184744560It is more likely than not that people are familiar with the term phishing. But how about smishing and vishing? Even if you’ve never heard of them, there is a good chance you have encountered at least one of these types of hacking tactics because of how often they are used to trick people out of money and information.

Let’s review:

  • Phishing is when a perpetrator attempts to trick users into disclosing their sensitive information whether it be credit card information, passwords, or other personally identifiable information (PII). (For more information on phishing, check out an earlier blog post.)
  • Similar to phishing, with vishing and smishing, perpetrators also try to trick users into giving them their sensitive information – but they use different methods.

    Vishing, short for “voice phishing,” is basically phishing over the telephone. A good example is the fake IRS scam that affected thousands of people in 2015. In this instance, scam artists called individuals claiming to work for the IRS, threatening deportation, fines and jail if the individual didn’t immediately pay a certain amount of money over the phone. The scam quickly became one of the largest, most successful scams.

  • Lastly, we have smishing, short for “SMS phishing.” SMS stands for “short message service” and is basically a text message. An example of smishing is receiving text messages from a perpetrator claiming to be their bank or phone company in an attempt to deceive the person into providing sensitive information. For example, you may receive the following text message: “Your bank account has been suspended. Please click this link to reactivate your account by providing your account credentials.” Followed by this message, a link would be provided to a phishing site that would log and steal your provided credentials. It is important to never click links or even phone numbers provided in these messages. It is always a good idea to look up the organization’s phone number and ask a representative if the message was legitimate.

So how can you fight against these attacks? The first step is to be aware of them, and stay educated on the methods and types of attacks being conducted.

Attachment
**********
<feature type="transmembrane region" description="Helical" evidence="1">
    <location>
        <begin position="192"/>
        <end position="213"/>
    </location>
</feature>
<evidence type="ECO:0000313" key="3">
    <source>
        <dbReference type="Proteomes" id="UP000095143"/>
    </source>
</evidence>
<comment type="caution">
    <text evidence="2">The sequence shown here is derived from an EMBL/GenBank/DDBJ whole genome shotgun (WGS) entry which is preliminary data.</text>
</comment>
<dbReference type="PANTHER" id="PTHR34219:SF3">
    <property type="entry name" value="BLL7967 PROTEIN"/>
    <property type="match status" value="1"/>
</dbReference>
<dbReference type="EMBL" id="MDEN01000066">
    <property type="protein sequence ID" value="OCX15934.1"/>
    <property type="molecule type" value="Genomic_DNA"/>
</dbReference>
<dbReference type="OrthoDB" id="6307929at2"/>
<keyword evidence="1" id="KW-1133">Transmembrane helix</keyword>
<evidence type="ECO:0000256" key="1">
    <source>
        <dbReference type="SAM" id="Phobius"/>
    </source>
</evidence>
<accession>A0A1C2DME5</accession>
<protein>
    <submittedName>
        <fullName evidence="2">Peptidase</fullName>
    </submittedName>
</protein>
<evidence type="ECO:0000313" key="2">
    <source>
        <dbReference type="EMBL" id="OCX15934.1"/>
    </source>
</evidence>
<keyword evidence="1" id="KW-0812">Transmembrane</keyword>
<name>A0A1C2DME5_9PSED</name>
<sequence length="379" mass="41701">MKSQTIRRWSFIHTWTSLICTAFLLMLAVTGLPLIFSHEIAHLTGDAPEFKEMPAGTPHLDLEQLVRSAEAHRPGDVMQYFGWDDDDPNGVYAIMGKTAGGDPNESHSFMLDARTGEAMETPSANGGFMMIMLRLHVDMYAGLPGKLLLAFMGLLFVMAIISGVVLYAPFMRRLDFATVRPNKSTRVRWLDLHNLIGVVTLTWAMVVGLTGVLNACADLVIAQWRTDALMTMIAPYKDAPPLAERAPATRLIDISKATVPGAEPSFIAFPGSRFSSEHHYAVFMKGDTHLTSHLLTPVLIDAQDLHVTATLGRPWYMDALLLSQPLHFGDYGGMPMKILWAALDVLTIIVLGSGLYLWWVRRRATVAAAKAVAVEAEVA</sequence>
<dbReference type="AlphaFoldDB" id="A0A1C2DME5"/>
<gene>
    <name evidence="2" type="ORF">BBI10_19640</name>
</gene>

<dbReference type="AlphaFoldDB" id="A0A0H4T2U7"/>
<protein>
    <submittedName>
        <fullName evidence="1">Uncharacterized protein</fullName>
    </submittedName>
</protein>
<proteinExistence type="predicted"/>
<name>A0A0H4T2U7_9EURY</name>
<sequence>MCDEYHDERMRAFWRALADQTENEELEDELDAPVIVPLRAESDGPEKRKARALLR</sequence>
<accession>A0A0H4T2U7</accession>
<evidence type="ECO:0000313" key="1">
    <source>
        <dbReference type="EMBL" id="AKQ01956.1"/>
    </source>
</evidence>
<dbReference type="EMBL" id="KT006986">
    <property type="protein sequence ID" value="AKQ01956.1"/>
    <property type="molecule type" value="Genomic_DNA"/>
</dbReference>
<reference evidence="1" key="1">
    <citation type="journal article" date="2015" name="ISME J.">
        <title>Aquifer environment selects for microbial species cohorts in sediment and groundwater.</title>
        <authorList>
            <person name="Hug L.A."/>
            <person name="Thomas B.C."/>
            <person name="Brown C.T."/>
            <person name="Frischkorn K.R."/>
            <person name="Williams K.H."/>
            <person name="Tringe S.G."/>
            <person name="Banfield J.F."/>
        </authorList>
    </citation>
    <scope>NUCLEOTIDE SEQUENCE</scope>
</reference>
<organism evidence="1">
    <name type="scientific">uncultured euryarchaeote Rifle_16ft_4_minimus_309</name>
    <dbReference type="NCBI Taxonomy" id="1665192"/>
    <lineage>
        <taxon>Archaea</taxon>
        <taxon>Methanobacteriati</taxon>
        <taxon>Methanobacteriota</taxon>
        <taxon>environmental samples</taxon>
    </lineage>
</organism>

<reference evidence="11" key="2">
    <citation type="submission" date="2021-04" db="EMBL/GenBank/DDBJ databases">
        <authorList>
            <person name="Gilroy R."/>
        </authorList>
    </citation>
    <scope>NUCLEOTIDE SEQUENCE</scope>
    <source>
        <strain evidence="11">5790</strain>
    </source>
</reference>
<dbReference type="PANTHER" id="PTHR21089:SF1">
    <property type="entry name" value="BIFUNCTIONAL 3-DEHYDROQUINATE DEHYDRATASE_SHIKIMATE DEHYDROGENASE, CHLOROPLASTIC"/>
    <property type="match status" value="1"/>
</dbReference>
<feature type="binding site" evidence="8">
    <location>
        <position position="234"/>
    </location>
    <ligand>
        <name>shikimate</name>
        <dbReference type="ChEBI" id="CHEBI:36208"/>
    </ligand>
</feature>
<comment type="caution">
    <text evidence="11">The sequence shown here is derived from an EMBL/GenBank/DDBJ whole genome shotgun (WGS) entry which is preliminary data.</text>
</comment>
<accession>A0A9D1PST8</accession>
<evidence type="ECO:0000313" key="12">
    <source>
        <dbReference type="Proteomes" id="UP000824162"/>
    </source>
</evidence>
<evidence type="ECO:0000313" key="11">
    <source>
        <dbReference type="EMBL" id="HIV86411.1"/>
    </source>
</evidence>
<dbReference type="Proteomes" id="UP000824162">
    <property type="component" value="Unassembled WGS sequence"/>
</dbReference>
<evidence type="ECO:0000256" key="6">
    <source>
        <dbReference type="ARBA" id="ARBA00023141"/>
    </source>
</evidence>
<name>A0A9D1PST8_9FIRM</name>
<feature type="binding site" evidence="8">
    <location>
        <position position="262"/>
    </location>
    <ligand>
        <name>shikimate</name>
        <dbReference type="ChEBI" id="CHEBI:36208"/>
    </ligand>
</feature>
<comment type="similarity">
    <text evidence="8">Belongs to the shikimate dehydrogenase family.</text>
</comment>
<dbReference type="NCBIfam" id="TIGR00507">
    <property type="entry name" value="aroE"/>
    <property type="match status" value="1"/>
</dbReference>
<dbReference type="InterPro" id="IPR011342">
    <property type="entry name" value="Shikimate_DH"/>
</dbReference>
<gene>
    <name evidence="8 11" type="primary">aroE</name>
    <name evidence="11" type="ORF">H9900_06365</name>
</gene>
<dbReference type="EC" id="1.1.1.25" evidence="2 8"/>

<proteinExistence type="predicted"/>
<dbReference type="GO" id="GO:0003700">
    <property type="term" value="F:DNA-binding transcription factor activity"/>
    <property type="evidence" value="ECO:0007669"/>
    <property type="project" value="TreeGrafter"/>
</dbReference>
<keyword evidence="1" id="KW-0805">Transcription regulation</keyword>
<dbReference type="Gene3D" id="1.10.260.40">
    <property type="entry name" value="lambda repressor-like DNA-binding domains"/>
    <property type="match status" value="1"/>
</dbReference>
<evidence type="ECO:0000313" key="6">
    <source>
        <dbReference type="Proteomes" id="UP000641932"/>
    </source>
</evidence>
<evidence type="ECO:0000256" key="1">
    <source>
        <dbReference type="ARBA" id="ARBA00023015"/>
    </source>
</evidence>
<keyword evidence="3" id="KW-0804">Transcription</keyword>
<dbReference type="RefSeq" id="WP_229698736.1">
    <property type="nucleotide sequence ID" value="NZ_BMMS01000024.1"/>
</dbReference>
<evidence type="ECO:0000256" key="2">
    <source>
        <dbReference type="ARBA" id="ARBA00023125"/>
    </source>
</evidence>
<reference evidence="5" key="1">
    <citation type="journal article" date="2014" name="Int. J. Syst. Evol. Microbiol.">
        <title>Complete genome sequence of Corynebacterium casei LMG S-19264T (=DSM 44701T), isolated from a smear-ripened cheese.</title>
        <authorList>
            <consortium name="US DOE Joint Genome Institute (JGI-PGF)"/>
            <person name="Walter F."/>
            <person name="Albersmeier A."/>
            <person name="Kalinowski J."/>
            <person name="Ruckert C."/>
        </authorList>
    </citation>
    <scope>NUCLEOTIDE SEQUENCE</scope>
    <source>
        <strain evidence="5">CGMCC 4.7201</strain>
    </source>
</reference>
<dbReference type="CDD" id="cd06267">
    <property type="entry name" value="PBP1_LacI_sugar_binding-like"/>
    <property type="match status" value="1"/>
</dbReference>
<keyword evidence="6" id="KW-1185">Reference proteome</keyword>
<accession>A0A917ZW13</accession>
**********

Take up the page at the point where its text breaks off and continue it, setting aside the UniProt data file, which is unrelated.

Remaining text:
• The IRS will never call you to request money, and it will never request payment information to be sent over the phone.
  • It is possible for an attacker to use fake phone numbers that make it look like a legitimate company is contacting you, so be very cautious if you don’t recognize the phone number.
  • These types of attacks generally use scare tactics. If the individual is making threats, hang up and contact local law enforcement.
  • In addition to using scare tactics, many scammers project a sense of urgency, indicating the importance of sending payments or information quickly to avoid consequences. Don’t be afraid to challenge the request or demand.
  • Don’t click links provided in text messages. It is always a good idea to call the actual bank or organization directly using the number provided on their website, not the one you are sent in the text message, to verify that the organization is indeed requesting this information. You will usually find they are not.
  • Legitimate companies understand that people are overly cautious about being scammed, so they are understanding and helpful when customers call to verify that they are not being scammed. If you challenge scammers, you will find they are not cooperative and often give up.

Think before you respond to any request that doesn’t feel right. Challenge, question and verify…and you will lessen your chance of becoming a victim.

Bethany LeFebvre is an intern in the Information Security department at the UVM Medical Center. She is a senior at Norwich University, studying Computer Security and Information Assurance. Her interests include reading, exploring local coffee shops, and finding local acoustic artists to support.

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